Although the New York City Marathon was canceled this year amidst criticism that it would have diverted crucial resources away from Superstorm Sandy’s recovery efforts, that doesn’t mean all the runners stayed at home that day. Would-be marathoners were passed off by many as being selfish and caring more about their sport than those who lost everything in the storm; but the thousands who landed in NYC pitched in with resourceful ways to help out victims of Sandy.
Around 1,300 runners ran their own version of the race on Sunday, the day the marathon would have taken place. They traveled to Staten Island with donated supplies for residents and literally ran food, flashlights, warm clothing, pre-paid cell phones, and other items door-to-door and to relief centers to help those desperately in need. Another group, Marathon of Relief Efforts 2012, continues to volunteer in places around the city to provide a marathon of service to those affected. Nearly 400 people have signed up to take part.
Many who don’t live in New York City also stepped up to lend a helping hand. The mayor of Newark reported that a group of 40 would-be runners from Amsterdam called his office to volunteer.
Runners who still want to run and who may not be close to New York City can look up Run4NYC, a charity committed to raising money for victims of the storm. It’s a virtual race for anyone, anywhere. Sign up to run a marathon, half marathon, or 5k, donate money for the cause, and then lace up your sneakers and get running. “Whether you have 26.2 or 2.62 miles in you,” proclaims their website. All donations, $3,000 so far, go to the American National Red Cross relief fund.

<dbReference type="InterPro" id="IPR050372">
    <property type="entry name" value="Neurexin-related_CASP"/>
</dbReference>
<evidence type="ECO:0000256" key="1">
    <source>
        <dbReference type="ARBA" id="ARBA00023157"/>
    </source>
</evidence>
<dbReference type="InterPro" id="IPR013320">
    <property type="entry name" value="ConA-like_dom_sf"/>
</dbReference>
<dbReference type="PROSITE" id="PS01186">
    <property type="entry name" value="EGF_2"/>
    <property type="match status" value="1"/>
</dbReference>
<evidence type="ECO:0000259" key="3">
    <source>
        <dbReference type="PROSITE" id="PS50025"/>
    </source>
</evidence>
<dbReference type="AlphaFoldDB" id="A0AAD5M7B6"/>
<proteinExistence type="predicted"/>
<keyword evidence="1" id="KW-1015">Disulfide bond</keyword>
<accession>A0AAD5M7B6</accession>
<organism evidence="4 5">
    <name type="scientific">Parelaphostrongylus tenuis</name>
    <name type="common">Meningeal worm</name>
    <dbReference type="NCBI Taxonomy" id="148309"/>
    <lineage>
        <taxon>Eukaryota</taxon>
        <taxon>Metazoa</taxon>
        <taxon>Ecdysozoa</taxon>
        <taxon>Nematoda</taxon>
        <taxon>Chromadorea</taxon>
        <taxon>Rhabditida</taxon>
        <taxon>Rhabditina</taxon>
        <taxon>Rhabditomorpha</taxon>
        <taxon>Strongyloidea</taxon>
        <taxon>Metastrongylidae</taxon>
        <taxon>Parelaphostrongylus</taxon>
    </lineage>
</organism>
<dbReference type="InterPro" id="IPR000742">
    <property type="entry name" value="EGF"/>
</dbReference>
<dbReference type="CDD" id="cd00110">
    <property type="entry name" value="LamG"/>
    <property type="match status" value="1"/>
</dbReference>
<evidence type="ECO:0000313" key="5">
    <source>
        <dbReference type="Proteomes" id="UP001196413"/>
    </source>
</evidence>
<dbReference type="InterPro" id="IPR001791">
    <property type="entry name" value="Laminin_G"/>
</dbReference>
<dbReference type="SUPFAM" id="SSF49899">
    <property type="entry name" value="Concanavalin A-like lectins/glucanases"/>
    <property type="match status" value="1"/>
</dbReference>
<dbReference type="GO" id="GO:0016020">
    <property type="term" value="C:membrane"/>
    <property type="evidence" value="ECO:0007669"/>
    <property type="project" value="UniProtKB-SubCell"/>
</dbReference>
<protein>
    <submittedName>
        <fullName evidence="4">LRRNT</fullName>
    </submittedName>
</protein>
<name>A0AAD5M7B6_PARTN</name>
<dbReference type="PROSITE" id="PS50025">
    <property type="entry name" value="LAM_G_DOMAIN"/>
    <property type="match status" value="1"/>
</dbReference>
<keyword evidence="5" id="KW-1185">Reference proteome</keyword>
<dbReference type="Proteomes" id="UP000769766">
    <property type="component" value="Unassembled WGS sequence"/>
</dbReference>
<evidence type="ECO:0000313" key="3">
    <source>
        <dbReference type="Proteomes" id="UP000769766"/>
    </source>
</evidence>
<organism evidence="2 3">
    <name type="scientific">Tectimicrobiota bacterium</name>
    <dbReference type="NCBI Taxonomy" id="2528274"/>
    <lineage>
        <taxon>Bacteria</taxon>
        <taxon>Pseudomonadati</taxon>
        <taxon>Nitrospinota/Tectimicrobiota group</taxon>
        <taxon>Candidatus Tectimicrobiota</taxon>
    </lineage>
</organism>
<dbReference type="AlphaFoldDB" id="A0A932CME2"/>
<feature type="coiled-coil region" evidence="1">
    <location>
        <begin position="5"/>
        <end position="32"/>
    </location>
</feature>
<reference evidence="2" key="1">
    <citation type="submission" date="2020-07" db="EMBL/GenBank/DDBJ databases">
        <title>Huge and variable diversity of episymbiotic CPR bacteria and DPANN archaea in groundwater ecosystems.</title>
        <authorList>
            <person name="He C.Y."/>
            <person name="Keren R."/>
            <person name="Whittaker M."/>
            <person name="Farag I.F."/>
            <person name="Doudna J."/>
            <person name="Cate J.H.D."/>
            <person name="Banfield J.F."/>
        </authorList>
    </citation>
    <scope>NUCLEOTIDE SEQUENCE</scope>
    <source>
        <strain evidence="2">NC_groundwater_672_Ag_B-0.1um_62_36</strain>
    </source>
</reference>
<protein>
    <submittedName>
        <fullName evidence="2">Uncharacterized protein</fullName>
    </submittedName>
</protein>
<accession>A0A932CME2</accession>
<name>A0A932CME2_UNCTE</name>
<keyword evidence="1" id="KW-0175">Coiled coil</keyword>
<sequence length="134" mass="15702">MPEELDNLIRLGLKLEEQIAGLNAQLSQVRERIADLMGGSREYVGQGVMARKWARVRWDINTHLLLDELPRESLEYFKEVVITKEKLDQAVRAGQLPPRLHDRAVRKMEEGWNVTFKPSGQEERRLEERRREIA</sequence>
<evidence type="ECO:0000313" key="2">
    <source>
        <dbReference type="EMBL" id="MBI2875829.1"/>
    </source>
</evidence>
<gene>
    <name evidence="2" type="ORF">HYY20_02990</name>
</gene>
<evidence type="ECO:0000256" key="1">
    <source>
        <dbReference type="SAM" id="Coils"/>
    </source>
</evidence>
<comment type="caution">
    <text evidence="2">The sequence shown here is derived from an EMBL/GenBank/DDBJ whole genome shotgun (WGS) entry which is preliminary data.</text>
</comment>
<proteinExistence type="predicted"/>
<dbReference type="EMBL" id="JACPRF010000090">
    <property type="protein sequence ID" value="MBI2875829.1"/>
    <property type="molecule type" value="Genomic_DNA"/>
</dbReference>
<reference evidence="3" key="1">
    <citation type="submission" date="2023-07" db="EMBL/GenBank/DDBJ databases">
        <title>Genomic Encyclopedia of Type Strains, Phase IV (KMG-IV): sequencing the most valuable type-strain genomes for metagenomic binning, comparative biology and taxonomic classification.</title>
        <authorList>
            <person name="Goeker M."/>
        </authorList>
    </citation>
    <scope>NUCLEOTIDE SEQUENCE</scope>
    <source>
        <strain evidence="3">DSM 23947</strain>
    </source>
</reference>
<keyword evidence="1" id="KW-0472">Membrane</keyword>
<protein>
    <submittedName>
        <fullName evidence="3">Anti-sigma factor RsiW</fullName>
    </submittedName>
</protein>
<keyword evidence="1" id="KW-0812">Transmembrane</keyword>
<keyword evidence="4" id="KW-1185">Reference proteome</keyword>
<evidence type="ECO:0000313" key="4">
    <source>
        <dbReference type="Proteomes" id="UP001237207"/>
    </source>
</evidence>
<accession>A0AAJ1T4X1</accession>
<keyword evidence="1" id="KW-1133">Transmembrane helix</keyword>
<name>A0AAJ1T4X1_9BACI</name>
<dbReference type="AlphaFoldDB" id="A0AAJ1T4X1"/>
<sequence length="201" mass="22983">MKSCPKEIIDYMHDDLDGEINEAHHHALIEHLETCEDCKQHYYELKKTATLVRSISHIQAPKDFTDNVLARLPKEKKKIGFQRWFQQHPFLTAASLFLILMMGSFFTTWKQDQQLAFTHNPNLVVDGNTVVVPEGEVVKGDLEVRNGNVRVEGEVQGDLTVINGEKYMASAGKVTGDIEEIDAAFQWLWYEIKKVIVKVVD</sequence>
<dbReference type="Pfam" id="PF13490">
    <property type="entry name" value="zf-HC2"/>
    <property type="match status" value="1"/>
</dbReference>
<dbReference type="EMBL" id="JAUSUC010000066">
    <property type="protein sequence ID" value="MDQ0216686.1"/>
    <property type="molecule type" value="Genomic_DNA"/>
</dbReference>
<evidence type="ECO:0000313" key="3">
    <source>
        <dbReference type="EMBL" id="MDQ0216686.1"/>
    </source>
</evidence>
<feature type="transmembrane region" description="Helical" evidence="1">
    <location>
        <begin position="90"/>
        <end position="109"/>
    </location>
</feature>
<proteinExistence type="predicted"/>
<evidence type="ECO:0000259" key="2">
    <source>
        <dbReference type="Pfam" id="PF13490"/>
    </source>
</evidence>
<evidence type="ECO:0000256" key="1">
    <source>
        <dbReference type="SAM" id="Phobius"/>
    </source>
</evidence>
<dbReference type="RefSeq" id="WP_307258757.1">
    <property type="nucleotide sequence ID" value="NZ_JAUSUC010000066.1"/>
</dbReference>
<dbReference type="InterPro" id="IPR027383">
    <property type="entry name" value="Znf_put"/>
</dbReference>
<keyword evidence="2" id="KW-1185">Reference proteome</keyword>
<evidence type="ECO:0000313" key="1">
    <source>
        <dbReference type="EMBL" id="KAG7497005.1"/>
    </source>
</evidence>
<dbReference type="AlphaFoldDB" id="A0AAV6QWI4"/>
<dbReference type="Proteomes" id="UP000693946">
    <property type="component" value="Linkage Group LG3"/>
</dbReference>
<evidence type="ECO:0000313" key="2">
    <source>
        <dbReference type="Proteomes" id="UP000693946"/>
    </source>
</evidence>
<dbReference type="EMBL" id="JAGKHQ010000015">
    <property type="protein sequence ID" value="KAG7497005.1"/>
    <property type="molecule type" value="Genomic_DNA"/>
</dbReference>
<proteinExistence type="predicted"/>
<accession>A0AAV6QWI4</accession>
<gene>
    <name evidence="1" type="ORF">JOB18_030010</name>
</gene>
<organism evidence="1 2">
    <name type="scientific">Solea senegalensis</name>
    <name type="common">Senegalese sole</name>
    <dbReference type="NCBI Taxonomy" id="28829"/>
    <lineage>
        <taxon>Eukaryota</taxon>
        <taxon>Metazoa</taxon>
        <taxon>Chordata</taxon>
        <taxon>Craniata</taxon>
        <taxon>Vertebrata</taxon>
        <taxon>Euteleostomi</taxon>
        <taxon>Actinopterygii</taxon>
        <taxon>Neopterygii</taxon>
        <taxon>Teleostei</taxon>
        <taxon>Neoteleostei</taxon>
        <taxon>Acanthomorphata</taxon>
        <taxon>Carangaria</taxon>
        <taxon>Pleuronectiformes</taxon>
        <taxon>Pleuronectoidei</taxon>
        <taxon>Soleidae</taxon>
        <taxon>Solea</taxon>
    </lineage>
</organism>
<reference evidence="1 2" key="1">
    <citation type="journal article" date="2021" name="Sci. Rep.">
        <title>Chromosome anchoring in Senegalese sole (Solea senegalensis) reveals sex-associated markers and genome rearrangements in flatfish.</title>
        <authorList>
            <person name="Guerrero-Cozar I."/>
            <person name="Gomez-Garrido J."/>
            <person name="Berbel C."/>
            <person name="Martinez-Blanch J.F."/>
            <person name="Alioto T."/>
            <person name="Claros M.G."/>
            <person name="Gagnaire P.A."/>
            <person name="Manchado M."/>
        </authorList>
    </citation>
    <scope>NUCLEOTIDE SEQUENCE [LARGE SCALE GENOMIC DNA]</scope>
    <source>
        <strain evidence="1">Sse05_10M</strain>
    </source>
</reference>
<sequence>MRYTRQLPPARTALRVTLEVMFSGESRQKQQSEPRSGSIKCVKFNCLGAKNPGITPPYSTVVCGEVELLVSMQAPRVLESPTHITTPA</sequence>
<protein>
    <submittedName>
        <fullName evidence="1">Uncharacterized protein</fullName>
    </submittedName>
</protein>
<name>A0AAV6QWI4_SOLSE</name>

Another charity, organized by the New York Road Runners, has already raised $2.6 million for Sandy relief. They are asking for donations of $26.20, the length of a marathon in miles translated to dollars.
The thousands of runners that were scheduled to run the NYC marathon must have been disappointed, and understandably so, when the race was canceled. They had trained all year for the race, giving substantial amounts of energy, time, and money for it, with some traveling from all over the world to participate. But the cancellation happened for good reason, and the runners who quickly stepped up to give back to the devastated communities showed that they realized what was more important in the long run.
Image via time.com
By Sarah Shultz for DietsInReview.com